What is a unique selling proposition?
July 6 2021
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Ever-growing customer expectations require a more effective marketing strategy. It needs to have important points leading to increased sales. One of the biggest of them is called a unique selling proposition or unique selling point. It’s a feature that makes your product stand out on a market. If you want to sell more, you must have it.
Unique selling proposition – what is it and how you can use it?
USP is marketing in a nutshell. You need to steer communication in the right direction to highlight your product and make it unique on a market. There is no other way; competition is fearless. It’s like in internet memes: Be yourself, everyone else is already taken (originally by Oscar Wilde). I always emphasize a simple fact: looking at your competition doesn’t make sense in a long run. You need to monitor the competition, analyze it. Sometimes you can be inspired by the competition but not copy it. A marketing strategy doesn’t work that way.
You need a real innovation, and this can be achieved only by offering something truly new. You don’t have to reinvent the wheel, at least in most cases. Sometimes it’s best to modify and enhance already existing solutions. It doesn’t change the main point, though: a unique selling proposition and examples of its usage show that every company should have it.
A unique selling proposition is based on discovering, designing, and introducing a totally new product. It blends into an already existing company’s offer and it’s a product that is available only because of this given company. Consumers clearly know that the product is unique.
Sometimes, however, a unique selling proposition is a unique selling value. The feature that differentiates the product from the competition’s offer. Sometimes it’s something small but very important, as the click wheel on iPod. People didn’t know what it was. They didn’t know they need it. When they have experienced the use of it in their daily routines, they understood a simple thing – they couldn’t live without it. Overnight, all other .mp3 players became obsolete.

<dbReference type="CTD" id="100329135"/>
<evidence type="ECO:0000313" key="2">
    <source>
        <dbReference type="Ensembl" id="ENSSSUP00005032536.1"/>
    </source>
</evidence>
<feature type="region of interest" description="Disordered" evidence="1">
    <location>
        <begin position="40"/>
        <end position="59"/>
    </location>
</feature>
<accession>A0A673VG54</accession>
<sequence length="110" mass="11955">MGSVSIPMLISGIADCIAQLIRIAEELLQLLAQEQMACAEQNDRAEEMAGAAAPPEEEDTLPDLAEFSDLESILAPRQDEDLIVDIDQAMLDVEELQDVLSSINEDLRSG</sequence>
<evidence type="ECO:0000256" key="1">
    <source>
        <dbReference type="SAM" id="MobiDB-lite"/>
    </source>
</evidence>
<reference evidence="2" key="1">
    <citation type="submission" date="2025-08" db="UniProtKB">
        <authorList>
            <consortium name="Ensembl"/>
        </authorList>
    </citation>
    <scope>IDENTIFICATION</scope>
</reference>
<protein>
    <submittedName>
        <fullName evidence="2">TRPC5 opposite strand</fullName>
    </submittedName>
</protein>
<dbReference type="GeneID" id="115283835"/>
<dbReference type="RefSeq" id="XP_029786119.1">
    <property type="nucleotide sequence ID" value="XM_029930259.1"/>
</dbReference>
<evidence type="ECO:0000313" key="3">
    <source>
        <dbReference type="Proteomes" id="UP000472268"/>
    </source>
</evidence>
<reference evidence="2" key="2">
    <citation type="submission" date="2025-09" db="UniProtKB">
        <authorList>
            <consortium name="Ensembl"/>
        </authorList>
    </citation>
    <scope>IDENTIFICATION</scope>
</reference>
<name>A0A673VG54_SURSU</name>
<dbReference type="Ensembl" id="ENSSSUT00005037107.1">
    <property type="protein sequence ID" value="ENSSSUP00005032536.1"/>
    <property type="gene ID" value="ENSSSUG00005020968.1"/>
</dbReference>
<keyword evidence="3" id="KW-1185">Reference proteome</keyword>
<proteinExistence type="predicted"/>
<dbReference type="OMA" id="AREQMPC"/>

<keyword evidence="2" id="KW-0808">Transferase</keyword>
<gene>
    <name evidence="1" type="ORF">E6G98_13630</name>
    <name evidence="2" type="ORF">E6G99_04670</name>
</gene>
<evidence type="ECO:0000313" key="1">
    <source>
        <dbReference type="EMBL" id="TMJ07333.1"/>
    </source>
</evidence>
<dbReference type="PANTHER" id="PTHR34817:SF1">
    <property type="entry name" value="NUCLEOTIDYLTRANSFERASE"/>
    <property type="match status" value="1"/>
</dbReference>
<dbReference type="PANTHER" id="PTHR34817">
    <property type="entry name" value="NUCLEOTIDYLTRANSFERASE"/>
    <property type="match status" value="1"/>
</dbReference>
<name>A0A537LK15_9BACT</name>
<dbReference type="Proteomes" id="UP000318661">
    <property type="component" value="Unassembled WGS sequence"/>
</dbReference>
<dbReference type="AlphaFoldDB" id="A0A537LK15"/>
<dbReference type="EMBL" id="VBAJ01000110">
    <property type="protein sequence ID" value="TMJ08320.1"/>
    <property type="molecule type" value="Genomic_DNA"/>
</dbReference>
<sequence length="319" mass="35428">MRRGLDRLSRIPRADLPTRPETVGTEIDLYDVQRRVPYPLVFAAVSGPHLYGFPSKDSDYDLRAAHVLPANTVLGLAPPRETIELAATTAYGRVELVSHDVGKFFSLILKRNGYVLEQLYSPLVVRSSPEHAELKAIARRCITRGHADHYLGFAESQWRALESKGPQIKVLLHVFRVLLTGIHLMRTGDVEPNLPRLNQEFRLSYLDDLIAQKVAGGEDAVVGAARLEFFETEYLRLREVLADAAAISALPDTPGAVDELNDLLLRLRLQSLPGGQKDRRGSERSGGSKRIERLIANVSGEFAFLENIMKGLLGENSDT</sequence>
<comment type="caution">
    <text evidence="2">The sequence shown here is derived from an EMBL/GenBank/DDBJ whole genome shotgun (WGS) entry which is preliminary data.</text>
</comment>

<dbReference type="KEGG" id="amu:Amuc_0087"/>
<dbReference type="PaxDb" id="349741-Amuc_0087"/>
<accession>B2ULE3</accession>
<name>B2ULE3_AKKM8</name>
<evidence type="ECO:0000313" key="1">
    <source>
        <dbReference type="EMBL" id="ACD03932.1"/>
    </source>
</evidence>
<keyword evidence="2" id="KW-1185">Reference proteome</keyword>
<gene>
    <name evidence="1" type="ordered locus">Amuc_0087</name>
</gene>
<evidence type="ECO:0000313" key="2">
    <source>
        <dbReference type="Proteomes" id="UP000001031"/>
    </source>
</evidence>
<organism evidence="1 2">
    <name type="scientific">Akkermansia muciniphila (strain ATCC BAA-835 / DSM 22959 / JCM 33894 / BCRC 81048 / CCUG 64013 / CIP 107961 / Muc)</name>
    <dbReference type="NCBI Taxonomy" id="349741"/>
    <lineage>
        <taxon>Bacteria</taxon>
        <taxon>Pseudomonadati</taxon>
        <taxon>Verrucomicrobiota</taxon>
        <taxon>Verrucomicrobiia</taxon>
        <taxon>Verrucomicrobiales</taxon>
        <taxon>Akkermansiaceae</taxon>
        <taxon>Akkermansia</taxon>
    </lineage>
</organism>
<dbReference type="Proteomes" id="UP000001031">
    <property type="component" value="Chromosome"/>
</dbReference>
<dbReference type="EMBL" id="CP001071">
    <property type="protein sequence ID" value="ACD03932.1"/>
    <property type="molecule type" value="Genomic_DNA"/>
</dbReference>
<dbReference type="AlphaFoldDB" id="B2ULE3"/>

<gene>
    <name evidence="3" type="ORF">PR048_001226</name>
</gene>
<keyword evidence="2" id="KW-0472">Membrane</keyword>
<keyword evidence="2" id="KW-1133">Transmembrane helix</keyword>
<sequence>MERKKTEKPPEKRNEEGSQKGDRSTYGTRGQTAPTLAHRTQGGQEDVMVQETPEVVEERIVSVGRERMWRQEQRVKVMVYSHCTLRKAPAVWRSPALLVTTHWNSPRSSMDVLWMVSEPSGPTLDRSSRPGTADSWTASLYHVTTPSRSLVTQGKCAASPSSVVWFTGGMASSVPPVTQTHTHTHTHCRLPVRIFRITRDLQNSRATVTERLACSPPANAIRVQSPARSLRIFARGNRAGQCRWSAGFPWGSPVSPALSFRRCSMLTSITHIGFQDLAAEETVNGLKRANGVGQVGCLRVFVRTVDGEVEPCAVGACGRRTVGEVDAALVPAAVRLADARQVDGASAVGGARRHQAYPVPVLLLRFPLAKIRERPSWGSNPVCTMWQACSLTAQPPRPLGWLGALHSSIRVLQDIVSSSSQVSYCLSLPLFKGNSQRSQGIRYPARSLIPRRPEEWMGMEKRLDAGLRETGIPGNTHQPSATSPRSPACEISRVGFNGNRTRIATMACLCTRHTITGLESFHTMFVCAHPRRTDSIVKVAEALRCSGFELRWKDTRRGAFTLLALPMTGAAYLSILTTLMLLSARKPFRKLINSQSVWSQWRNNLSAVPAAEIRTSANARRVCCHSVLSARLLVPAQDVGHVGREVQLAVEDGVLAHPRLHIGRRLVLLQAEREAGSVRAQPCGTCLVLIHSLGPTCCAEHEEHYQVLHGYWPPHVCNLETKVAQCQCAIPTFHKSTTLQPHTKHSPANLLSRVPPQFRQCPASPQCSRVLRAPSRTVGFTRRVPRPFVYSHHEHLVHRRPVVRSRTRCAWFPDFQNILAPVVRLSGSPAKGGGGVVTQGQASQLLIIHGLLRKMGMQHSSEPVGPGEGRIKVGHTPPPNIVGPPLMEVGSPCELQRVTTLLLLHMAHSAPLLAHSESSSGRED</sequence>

What is the strength of a unique selling proposition?
Exactly – experiences. A lot of people still ask: “USP, what is it?” The real question should be: “how can we design our offer and marketing strategy so USP could translate into customers’ needs and enrich their experiences?”
Today customers have widely different expectations. Streaming services, online stores, mobile applications, and even traditional shops transformed the landscape and made experiences the base of their business operations. This means, within respectable contexts, of course, seamless navigation through options, unique functionalities, exemplary feedback after a face-to-face conversation with a salesman.
When Disney+ streaming service entered the market, it wouldn’t reinvent the wheel. It copied the interface from Netflix. Thanks to that, the navigation experience was similar for customers. They didn’t need to learn a new scheme and pattern. What Disney+ did was to introduce a wide range of content and brands. Under one roof, a subscriber has the access to Disney’s movies and series. It can watch National Geographic, Marvel, and Pixar. Sure, the company tells people that the cheapest version of the subscription is $6.99 for a month and it’s still $6 less than what Netflix has to offer. But it’s not the value. The value is an experience of paying one fee for access to truly groundbreaking content.
The FedEx has the slogan “When it absolutely positively has to be there overnight”. Or had, the company doesn’t use it anymore. It doesn’t change the fact that it’s a perfect marketing claim and a unique selling proposition in one take. If you want your package to be there overnight and it really has to happen that way, you have the FedEx for it.
M&Ms is a similar case: “The milk chocolate melts in your mouth, not in your hand”. Chocolate so good, it melts under the right conditions. Claim and a fantastic USP. In both cases target audience to value the meaning of a fulfilled promise.
The real power of a unique selling proposition comes from:
- real value for your customers
- value’s uniqueness and its correlation with your company (you don’t look at your competition but do things your way)
- doing something truly unique, therefore distract customers from similar products or solutions
- marketing strategy is easier to design because it’s based on something new on a market
Marketing strategy with the unique selling proposition
Exactly, that’s another important element. Offering customers something unique is not enough anymore. You have to tell him about it in the right way. And here’s where the challenge begins. Many companies don’t know how to use storytelling in their content strategy. What is most important today is designing a story, a narration that can be embedded in the company’s and product’s image.
We call it narration for a reason. Increasing sales is often not possible without a unique selling point. It’s even harder without the story – they are what stays in our memory, in our mind. Could we really remember M&Ms commercials if the product’s slogan went like this: “you can eat them comfortably?” It’s a rhetorical question…
With a unique selling proposition, the whole challenge is based on designing something that the customer will be driven to. For a longer period, not only one time. Then, you have to create a proper image in his head, to make them remember about the product. This is similar to what books and movies do with our minds. This is the way your company should operate.